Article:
By Jeremy Hallock
By James Khubiar
By Observer Staff
By Kelly Dearmore
By Jim Schutze
By Rachel Watts
By Lauren Drewes Daniels
Bloomington, Indiana's Murder by Death is clearly composed of four fervent fans of music.
As such, chief songwriter and distinctive lead vocalist Adam Turla and his band have been able to work, and excel, in the medium they love so dearly for a decade, now. And they know what they're doing: The style-hopping four-piece, the members of which met in college and which musically deals in drink and demise, does its best to cater to its fans, who can be as music-savvy as the band itself. By releasing much of its catalog on vinyl, including the new release, Good Morning Magpie that the group is on tour supporting, Murder By Death's rustic, gothic Americana has a proper home and a rightful showcase, thanks to the warm crackling from a record rotating under the needle.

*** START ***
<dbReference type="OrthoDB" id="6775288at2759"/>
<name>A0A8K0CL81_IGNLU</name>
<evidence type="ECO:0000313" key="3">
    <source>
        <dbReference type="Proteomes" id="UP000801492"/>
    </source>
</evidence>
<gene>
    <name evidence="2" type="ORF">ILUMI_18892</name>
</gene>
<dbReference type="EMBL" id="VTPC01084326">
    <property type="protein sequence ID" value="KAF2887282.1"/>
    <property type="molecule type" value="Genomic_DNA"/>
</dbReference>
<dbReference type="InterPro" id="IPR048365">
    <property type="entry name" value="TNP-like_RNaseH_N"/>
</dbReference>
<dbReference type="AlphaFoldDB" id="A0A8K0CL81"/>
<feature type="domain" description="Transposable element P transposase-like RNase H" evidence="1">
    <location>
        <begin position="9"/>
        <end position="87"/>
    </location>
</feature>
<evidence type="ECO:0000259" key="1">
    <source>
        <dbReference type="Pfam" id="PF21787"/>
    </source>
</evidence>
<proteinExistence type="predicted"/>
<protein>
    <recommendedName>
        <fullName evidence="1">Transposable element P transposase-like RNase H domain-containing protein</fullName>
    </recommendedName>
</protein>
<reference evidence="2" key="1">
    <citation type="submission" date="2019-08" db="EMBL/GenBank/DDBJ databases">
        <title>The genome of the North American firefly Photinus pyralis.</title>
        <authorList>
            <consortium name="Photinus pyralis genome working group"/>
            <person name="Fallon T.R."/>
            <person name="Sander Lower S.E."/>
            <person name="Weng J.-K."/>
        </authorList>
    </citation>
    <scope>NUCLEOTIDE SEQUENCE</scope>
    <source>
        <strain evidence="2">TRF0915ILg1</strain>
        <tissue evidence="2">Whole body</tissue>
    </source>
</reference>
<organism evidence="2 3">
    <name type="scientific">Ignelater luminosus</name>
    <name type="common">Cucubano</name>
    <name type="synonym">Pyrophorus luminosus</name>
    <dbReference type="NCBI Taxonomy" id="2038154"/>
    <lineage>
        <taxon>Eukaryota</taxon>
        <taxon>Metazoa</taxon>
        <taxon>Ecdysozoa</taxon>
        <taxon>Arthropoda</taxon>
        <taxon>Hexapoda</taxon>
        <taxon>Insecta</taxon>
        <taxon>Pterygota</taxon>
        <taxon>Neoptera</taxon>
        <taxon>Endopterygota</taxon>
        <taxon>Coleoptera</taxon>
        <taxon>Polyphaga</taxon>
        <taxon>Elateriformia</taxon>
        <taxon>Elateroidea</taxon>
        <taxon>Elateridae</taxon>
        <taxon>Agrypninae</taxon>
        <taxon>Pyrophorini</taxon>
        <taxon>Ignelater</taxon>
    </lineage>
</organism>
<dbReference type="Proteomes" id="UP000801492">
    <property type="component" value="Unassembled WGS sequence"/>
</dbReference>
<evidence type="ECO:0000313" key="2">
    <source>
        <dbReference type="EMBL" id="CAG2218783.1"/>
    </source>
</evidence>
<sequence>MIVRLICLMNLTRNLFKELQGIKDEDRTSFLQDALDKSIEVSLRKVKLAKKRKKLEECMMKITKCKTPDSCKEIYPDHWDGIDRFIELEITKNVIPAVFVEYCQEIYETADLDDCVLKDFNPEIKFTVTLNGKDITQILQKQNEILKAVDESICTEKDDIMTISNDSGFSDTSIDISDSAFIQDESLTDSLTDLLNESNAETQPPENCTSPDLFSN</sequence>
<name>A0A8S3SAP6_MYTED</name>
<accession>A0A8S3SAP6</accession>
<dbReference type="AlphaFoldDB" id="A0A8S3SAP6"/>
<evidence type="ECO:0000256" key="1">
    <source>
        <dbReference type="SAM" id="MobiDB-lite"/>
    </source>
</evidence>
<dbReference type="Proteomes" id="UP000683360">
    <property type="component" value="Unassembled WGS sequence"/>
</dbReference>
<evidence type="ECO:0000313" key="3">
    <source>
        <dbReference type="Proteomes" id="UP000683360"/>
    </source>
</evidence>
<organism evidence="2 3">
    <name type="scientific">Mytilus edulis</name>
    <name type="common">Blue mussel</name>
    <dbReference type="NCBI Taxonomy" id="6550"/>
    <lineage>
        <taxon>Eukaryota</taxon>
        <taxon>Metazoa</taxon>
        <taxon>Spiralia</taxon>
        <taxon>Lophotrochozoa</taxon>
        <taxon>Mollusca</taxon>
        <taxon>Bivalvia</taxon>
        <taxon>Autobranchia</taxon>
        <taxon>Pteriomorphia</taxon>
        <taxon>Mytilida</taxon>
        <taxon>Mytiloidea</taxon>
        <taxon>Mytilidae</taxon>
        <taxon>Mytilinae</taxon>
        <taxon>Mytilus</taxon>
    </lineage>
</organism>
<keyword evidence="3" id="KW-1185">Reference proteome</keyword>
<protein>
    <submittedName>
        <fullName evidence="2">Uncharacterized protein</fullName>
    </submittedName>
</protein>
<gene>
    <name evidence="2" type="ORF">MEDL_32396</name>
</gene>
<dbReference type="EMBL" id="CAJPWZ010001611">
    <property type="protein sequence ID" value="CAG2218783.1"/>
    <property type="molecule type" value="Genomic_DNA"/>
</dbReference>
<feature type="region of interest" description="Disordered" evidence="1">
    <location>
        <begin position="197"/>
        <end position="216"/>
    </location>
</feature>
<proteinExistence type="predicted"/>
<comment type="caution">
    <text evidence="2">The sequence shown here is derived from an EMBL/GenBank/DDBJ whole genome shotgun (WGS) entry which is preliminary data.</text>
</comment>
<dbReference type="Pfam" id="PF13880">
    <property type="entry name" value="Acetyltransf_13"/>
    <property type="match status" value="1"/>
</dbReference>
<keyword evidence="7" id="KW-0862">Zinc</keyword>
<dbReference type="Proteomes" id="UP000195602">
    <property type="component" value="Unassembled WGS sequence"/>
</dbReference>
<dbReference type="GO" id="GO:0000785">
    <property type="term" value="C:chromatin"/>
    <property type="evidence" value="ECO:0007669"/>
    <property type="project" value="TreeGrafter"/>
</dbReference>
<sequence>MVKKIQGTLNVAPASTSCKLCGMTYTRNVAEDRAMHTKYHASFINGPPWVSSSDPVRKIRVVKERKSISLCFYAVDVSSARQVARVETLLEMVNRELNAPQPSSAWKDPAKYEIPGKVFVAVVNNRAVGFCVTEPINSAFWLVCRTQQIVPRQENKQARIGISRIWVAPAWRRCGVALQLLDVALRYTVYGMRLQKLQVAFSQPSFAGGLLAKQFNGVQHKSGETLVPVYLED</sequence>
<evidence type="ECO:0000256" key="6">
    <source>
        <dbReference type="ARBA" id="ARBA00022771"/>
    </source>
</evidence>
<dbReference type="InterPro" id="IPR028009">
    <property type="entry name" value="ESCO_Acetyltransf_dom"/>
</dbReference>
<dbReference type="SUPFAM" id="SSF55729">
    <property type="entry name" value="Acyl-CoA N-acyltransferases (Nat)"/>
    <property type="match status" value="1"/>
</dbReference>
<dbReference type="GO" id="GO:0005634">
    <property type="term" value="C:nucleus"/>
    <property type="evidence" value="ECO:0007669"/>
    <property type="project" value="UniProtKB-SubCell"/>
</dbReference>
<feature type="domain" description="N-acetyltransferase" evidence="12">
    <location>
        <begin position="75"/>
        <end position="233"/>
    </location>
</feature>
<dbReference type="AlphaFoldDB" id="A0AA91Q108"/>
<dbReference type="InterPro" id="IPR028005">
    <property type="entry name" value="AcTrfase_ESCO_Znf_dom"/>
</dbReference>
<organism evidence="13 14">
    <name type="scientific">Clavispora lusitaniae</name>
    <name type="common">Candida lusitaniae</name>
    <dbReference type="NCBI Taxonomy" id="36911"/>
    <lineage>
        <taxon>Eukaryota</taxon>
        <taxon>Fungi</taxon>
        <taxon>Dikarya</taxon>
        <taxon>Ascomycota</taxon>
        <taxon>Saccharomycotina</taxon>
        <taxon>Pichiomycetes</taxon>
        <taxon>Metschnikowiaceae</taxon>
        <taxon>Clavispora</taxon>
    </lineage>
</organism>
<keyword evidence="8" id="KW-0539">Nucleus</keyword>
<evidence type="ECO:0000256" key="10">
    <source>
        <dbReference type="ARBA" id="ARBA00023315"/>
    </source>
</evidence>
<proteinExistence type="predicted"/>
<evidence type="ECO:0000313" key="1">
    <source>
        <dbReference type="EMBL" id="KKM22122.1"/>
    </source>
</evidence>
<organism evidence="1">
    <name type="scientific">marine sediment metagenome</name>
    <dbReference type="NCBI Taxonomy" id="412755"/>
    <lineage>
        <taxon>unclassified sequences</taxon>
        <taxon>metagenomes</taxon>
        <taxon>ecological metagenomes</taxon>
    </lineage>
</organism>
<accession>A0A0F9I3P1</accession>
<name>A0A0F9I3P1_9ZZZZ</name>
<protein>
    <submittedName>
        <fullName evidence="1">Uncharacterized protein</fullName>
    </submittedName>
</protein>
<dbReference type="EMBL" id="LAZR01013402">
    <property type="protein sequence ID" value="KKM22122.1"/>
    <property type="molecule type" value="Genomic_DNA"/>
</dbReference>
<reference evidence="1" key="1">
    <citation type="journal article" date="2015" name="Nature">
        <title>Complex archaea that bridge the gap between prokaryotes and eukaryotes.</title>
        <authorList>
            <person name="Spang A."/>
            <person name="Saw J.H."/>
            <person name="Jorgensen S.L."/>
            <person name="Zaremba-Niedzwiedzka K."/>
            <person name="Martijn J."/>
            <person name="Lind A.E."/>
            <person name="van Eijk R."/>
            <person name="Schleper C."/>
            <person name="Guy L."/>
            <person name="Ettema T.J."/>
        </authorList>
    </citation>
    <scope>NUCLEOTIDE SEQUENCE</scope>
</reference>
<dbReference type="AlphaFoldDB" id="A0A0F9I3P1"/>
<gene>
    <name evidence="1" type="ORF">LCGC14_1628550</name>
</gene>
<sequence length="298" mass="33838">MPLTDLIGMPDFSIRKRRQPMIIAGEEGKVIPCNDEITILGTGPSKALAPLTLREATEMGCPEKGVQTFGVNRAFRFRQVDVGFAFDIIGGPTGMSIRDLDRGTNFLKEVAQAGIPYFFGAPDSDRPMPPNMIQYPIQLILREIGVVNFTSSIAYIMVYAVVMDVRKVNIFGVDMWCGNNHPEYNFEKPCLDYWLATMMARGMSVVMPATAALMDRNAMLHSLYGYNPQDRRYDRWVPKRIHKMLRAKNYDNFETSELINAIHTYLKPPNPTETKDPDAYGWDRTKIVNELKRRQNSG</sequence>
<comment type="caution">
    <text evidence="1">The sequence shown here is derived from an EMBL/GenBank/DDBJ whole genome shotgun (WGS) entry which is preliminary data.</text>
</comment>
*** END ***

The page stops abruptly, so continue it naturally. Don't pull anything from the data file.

Rarely does a band blend upbeat melodies with downtrodden characters to such a believable effect. Ominous electric cello, an aggressively percussive rhythm and Turla's old-world and menacing vocals are perfect vehicles for unflinching tales of codependency, death and other darker subjects that Murder by Death make sound not so troublesome after all. Without even taking the band's foreboding name into account, the handling of subject matter that comprises much of Murder By Death's career would likely elevate most metal albums. Tales of bad luck and the satanic imagery that a magpie can often represent might seem more fitting with face-shredding guitars, but Murder by Death successfully makes doing bad things seem very fun.
Joining Murder by Death at this show, as well as a few other area performances this weekend, is Missouri-based Americana outfit Ha Ha Tonka, another riser among those ranks.